Therapeutic application of antibodies | DO | 07 07 2022 | 16:05

Radio Doctor – Medicine and Health

The term antibody is also known to the general public at the latest since the corona pandemic. Laboratory blood determination shows whether you have previously been infected with the SARS-CoV-2 virus or whether you have responded well to vaccination. And for some it was almost a must to know the current title.
Indeed, without these proteins, our organism would be in a poor immunological state and would be defenseless against attacks by viruses or bacteria. Antibodies are part of the specific immune system and are produced, for example in the context of an acute infection, by specialized cells, some B lymphocytes or plasma cells. Therefore, it is typical for an infection to swell the lymph nodes, where the production of these proteins also takes place. Such immunoglobulins, which are often schematically represented as a Y, fit like a key into the lock of an antigen located on the surface of an alleged intruder. Presumably, because the immune system also attacks harmless substances from the environment (allergy) or even endogenous structures (autoimmune disease) in the event of a disturbance.
In recent years, antibodies have also made their way into medicine and have revolutionized the diagnosis and treatment of numerous diseases.
With the possibility of generating so-called genetically modified, identical monoclonal antibodies, a series of keys can also be produced here which lock appropriately onto a desired target structure. This is a great advantage of these substances, which can be recognized by the name suffix -mab (monoclonal antibody). Because unlike other drugs, which have a watering-can effect on the whole organism, it is possible to act right here. In the case of inflammatory diseases, for example, only certain messenger substances can be blocked instead of shutting down the entire immune system with cortisone.
Cancer cells can also be destroyed with great precision without destroying healthy cells, as is the case with conventional chemotherapy. Women with HER2-positive breast cancer, which previously had a very poor prognosis, can now be helped with monoclonal antibodies that bind to this surface receptor. This means that the chance of recovery is even higher than with other tumor variants. “Here the relationship has actually reversed and we see the potential of this targeted form of therapy,” explains clinical pharmacologist Markus Zeitlinger.
Genetically modified antibodies are also used in infectiousness, for example for the treatment of COVID-19 in high-risk patients or severe cases. Or against clostridial bacteria in case of recurrent intestinal infections. These biologics are also used to treat nasal polyps in chronic sinusitis.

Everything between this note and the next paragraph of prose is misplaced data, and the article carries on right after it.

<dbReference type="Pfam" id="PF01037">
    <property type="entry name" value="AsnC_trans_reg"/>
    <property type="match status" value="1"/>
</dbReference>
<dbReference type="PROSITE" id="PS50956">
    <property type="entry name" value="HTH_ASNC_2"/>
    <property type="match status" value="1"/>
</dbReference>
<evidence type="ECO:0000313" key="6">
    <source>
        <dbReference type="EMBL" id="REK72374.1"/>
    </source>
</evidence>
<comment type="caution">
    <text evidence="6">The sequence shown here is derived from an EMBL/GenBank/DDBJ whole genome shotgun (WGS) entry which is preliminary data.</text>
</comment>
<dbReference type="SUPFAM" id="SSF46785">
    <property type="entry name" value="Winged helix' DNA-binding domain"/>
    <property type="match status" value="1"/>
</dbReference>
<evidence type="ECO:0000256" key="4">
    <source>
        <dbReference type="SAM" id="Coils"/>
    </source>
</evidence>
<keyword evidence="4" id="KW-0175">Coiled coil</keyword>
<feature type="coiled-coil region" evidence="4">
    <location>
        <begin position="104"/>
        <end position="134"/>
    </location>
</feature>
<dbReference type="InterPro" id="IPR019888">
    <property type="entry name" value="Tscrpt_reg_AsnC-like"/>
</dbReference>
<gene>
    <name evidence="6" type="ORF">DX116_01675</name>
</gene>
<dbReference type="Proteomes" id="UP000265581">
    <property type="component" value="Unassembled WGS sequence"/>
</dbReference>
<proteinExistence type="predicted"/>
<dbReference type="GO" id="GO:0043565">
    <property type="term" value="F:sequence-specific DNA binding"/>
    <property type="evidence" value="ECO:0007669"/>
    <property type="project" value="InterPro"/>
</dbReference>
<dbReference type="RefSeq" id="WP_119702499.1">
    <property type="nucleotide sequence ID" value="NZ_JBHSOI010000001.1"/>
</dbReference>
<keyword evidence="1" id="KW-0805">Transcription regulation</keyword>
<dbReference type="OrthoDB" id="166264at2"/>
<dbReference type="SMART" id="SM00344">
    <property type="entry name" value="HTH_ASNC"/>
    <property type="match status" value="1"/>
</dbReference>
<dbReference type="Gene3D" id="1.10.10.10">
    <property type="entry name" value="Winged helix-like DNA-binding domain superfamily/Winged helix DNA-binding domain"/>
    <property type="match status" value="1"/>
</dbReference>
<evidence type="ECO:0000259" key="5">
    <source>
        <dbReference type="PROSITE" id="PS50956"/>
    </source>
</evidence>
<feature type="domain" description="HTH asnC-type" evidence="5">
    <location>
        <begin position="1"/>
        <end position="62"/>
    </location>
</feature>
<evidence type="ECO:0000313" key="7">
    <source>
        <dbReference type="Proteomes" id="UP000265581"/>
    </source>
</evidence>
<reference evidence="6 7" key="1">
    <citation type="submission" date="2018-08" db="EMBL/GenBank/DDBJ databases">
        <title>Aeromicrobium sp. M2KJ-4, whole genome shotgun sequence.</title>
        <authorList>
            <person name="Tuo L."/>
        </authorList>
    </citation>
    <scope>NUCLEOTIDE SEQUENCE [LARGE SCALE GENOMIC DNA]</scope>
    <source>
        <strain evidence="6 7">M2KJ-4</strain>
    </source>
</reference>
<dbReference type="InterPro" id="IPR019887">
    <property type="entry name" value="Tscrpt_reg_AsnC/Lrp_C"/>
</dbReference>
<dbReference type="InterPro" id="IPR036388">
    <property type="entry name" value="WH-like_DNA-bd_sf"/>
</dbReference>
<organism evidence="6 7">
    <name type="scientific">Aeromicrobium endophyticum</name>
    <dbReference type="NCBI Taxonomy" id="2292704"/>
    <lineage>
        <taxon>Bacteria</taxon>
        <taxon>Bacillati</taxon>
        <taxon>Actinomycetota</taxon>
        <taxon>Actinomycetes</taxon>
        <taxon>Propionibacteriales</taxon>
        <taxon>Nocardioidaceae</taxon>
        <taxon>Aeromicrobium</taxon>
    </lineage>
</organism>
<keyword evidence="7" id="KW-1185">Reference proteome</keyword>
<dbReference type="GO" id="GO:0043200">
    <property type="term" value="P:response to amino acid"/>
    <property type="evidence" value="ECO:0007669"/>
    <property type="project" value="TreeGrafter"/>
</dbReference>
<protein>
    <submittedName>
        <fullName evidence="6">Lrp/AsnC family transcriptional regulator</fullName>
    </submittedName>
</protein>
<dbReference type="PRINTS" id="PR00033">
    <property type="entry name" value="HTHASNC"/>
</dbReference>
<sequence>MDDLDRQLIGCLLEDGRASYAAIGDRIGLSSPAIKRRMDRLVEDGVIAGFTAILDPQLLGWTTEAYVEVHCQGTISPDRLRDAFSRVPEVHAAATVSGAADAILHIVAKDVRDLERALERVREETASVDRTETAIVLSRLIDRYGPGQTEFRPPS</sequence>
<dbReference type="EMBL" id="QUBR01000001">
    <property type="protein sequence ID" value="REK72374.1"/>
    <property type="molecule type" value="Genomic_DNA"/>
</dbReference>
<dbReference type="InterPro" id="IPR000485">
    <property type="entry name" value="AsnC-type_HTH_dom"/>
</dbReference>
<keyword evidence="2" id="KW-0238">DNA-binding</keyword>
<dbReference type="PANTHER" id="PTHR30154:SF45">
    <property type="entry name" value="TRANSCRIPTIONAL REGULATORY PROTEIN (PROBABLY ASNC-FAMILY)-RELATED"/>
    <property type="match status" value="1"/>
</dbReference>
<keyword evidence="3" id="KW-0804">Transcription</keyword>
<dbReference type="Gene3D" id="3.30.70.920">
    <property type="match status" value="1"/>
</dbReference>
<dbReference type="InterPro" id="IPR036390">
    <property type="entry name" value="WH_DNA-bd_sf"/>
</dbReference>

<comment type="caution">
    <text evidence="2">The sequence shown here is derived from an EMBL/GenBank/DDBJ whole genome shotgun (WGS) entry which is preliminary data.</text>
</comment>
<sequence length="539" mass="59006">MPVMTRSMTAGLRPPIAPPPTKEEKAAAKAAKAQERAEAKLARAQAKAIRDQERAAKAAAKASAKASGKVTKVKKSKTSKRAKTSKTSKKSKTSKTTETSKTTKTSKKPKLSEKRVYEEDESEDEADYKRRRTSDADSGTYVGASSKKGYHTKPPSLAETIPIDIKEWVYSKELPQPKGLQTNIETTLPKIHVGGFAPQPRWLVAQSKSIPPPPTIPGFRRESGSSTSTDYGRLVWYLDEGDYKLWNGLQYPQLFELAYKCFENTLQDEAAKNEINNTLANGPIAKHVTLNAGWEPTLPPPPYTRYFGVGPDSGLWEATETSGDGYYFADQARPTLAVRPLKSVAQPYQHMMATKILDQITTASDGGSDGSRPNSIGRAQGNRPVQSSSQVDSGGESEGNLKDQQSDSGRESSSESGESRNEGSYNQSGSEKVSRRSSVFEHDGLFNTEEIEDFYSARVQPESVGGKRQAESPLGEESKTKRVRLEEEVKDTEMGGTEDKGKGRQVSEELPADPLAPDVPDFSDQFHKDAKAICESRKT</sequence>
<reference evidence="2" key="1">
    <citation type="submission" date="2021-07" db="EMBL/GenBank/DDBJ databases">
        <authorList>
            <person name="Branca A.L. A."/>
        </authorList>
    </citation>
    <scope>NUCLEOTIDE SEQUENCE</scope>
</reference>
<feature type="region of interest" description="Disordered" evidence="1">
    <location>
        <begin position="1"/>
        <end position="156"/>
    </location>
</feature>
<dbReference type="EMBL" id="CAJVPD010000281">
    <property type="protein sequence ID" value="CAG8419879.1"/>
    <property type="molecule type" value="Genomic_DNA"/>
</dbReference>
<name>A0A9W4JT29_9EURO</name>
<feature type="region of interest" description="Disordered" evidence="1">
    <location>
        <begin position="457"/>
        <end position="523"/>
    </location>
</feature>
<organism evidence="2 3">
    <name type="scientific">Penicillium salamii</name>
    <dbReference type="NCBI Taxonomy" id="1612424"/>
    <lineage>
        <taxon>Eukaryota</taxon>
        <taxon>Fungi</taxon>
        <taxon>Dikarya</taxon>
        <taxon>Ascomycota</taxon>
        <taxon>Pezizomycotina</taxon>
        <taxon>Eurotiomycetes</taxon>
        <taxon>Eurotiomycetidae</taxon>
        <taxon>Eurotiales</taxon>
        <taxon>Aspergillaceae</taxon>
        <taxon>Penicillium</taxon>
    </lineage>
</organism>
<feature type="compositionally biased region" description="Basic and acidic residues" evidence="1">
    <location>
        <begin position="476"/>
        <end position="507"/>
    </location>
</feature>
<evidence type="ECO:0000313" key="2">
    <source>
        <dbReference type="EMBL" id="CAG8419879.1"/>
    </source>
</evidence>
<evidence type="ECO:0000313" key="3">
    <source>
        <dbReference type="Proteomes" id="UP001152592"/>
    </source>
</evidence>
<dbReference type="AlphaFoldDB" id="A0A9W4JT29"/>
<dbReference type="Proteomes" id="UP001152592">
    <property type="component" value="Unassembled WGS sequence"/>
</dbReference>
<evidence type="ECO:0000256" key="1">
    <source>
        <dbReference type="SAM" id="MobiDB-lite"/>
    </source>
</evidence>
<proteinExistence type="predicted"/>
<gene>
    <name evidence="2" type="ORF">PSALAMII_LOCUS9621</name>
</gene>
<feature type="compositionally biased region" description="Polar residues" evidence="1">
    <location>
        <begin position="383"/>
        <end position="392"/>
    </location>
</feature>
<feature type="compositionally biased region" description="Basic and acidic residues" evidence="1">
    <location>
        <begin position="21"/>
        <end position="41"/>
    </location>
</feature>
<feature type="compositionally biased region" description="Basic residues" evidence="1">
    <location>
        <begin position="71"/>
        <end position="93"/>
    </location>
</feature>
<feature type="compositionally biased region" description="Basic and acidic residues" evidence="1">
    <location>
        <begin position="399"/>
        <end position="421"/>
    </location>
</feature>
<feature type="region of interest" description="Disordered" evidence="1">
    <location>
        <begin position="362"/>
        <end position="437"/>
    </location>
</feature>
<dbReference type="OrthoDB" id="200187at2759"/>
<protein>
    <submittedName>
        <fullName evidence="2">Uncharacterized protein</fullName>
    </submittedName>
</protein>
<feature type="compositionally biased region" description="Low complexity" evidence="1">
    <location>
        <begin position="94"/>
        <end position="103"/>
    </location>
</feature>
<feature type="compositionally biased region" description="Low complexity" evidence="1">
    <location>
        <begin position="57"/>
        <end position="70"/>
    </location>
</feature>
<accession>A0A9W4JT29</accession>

The only drawback: since these are proteins, antibodies have to be injected. Furthermore, the costs for such treatments are relatively horrendous. In this country, treatments are taken over by health insurance companies if there is a corresponding indication. Not least from the point of view that basically, by avoiding consequential damage and the progression of the disease, the health system saves a lot of expenses. Indeed, in the case of Crohn’s disease, psoriasis or rheumatic polyarthritis, for example, the use of monoclonal antibodies cannot cure the disease, but its activity can be reduced to a tolerable level for those affected.
Increasingly, so-called biosimilars are also coming onto the market which, like generics, are significantly cheaper than the original drugs and will make therapy more affordable in the future.
Dr Ronny Tekal speaks to his guests in the current issue of Radiodoktor about the many possible uses of biologics and the justified or exaggerated hopes they have in antibody therapy.

Service

Studiogast:

Univ.-Prof. Dr. Wolfgang Hilbe
Specialist in hematology and oncology
Head of the 1st medical ward – oncology and hematology center with outpatient and palliative ward
President of the Austrian Society of Hematology and Medical Oncology (OeGHO)
Ottakring Clinic
Montleartstra├če 37
A-1160 Vienna
Tel: +43/1/49150 2103
E-mail
First page

Guests on the phone:

Priv.-Doz.in DDr.in Christina Duftner
Internal medicine specialist
General Director of the Austrian Society of Rheumatology
University Clinic of Internal Medicine VI
Innsbruck Medical University
Anichstra├če 35
A-6020 Innsbruck
Tel: +43/50 504 23251
E-mail
First page

partner Prof. Priv.-Doz. Dr Markus Zeitlinger
Internal medicine and clinical pharmacology specialist
Director of the University Clinic of Clinical Pharmacology
Waehringen 18-20 belt
A-1090 Vienna
T: +43/1/40400 29810
E-mail
First page

Connections

Austrian Society of Rheumatology

Austrian Society of Medical Hematology and Oncology

Antibody Information (Open-Science, 2021)

Antibody Therapy in Cancer (German Cancer Research Center, 2017)

New COVID-19 drugs with monoclonal antibodies (Austrian Ministry of Health, 2021)

This is how corona therapy with monoclonal antibodies works (MDR Knowledge, 2021)

Rheumatoid Arthritis: Baffling Antibodies (German League for Rheumatism 2021)

Biological therapy – costs and side effects (minimum, 2020)
https://www.minimed.at/medizinische-themen/labormedizin/biologika/

Nasal polyps: can biologics help? (My Allergy Portal, 2021)

Books

Melvin Little
Antibodies in the fight against cancer: foundations, principles and possible applications
Springer, 2015

Georg Weidinger
The miraculous immune system: how it works and what it strengthens
Publisher OGTCM 2021

series

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